Sunday, May 02, 2004

Lets Talk About Sex

The other day as I was strolling around the tables full of students working, and offering advice on composition and layout, I overheard two of my girls discussing birth control. I was shocked.

"My doctor suggested that I start using the patch. But if you have a patch, boys think your gonna have sex with them. I don't want to go around having sex, but my doctor said I should be ready in case I change my mind. I'm supposed to decide on something else."

Wow...that had to be the most responsible thing I've ever heard coming from the mouth of a teenaged girl. Ususally the conversations are something like this:

" Did you hear Maria (or Jennifer, or Shanay) is pregnant (again)?"

Two years ago, in the spring, fully two thirds of our eleventh grade female population was pregnant. Most of these girls drop out of school. A few will, eventually, get a GED.
Often, they come by to visit with their babies. Occasionally, they bring along the 'baby daddy'. I muster up a grin. I issue the compulsory "Ooooh, she's soooo cute." and "Ahhhh, how sweet." What I'm really thinking is, "Damn, you're so young! This is going to be really, really hard for you."

I was also a 'too-young mother". But my 'too-young' motherhood happened when I was in college as opposed to high school. Even now, as I look back, I can still recall the fear and the loneliness and the struggle of those days.

I was not allowed to return home to my parents house with the baby. I had no place to live, no job, no car, and very little money in my bank account. I had to put my little son in a foster home. I cried until the tears would literally, no longer come; my tearducts had dried. I somehow mustered up the last bit of strength I had left, to climb out of the blackness of a post-postpartum depression pit that nearly swallowed me.
Everything I ever learned about research as a college student I began to use to find help for my child and myself. ADC, WIC, Birthright, Womankind. friends. I found a house, and brought my son back to Cleveland. I found a babysitter on the Cleveland State campus, and rode the RTA with the baby until I finished my degree.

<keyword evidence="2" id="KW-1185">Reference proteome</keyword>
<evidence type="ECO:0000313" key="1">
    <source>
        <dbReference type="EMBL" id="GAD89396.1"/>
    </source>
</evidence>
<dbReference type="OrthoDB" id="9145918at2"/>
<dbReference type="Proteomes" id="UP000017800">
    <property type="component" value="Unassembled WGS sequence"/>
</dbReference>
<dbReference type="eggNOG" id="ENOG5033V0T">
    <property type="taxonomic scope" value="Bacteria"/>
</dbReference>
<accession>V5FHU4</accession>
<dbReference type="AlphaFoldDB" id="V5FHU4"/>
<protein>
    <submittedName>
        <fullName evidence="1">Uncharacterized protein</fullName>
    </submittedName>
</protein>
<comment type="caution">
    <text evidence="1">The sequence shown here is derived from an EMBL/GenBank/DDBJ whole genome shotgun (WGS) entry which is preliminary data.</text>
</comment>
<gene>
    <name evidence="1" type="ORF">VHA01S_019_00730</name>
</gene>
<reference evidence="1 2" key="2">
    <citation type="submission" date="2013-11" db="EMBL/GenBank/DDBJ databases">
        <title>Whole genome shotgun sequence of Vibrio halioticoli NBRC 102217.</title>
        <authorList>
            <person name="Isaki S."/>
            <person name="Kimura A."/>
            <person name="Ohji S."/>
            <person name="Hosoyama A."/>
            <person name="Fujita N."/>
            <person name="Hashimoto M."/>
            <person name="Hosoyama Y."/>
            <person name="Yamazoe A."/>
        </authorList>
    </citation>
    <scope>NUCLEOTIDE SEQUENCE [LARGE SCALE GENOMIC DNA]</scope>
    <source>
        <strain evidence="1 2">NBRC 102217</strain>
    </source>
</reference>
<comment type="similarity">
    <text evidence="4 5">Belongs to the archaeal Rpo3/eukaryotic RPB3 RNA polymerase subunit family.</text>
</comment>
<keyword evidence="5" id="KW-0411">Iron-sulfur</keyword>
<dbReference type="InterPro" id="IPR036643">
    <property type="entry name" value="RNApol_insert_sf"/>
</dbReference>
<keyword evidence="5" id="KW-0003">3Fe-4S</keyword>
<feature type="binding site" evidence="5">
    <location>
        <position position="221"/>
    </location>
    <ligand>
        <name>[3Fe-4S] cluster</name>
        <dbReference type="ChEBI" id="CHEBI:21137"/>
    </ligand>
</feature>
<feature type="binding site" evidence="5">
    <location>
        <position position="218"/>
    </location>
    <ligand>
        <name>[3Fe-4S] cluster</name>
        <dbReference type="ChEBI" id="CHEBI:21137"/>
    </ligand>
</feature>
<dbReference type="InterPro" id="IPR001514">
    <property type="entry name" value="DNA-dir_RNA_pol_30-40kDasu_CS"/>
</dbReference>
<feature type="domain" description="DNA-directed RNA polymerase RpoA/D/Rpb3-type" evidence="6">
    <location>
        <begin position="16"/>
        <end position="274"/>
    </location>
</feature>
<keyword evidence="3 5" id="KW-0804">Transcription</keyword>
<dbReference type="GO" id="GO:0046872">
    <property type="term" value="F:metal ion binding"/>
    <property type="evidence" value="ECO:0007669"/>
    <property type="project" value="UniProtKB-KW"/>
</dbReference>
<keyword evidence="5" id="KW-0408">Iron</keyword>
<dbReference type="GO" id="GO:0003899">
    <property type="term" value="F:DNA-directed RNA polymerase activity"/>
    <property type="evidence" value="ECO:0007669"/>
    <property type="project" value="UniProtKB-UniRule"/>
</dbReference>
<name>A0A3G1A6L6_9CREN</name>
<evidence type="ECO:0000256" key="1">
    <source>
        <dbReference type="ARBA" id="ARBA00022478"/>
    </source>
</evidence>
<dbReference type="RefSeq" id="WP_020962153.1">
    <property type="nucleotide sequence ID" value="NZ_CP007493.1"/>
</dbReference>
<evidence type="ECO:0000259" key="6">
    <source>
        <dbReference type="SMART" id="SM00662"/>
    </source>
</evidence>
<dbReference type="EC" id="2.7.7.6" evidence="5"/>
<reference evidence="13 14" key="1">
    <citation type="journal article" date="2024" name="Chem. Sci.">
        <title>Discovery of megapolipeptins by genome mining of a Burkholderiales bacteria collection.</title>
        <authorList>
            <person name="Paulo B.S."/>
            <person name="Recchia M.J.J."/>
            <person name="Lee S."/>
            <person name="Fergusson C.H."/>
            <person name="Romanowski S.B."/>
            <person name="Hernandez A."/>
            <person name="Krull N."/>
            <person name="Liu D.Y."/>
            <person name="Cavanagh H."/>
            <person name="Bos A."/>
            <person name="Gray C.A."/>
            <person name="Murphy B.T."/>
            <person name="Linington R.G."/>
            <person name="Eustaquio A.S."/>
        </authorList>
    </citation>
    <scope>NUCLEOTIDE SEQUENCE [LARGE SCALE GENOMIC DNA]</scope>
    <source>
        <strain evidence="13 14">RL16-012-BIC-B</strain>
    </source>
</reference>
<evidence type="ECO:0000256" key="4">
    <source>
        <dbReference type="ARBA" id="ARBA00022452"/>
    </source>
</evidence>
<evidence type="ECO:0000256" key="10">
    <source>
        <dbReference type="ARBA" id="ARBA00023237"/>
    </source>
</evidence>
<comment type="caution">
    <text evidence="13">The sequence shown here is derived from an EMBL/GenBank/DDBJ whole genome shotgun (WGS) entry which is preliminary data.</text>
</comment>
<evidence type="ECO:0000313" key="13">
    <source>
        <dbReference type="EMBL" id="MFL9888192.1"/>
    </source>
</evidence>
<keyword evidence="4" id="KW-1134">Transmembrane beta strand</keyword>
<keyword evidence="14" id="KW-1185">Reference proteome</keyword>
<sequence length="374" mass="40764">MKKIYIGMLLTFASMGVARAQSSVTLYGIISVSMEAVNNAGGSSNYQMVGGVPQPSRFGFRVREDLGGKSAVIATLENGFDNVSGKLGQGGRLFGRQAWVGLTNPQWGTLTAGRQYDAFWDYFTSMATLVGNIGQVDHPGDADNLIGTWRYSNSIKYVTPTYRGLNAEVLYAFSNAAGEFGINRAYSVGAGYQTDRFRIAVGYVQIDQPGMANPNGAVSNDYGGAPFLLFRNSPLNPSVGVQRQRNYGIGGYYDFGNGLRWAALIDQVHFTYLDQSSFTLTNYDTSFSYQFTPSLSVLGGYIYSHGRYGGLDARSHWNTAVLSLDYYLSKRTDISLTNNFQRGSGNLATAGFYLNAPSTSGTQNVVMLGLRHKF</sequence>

This was a part of my life that formed the person who I am today. Did it make me stronger? Probably not...I was always hard-headed.
Did it make me more compassionate? Absolutely.

But would I have done things differently if I could go back in time and make some changes?
This is a tricky question to answer, because I love my son. Ben is like an extension of my soul. We are so much alike...he understands me as no one else can. Yet, I missed the other things that would have been a part of my twenties. I didn't go to graduate school. I never went to Europe. I never had time to paint or write. I was thrust into mommyhood before I had a chance to discover the bigger world.

I hate the phrase "it's just sex"
"Just sex" can have huge consequences.

In today's Plain Dealer, Regina Brett has a third essay in a series of columns she's written this week about child support. Her remarks are honest and relevant. I will be printing out this series and passing out copies to my students.

I realize that the topic is not a part of my curriculum, but in teaching a studio art class I have the luxury of multitasking. One can talk and paint or draw or sculpt all at the same time. I can have a discussion with my students about any topic we choose, while we work. I try to take advantage of my bully pulpit to get them to think about important issues.

Monday's topic: Sex

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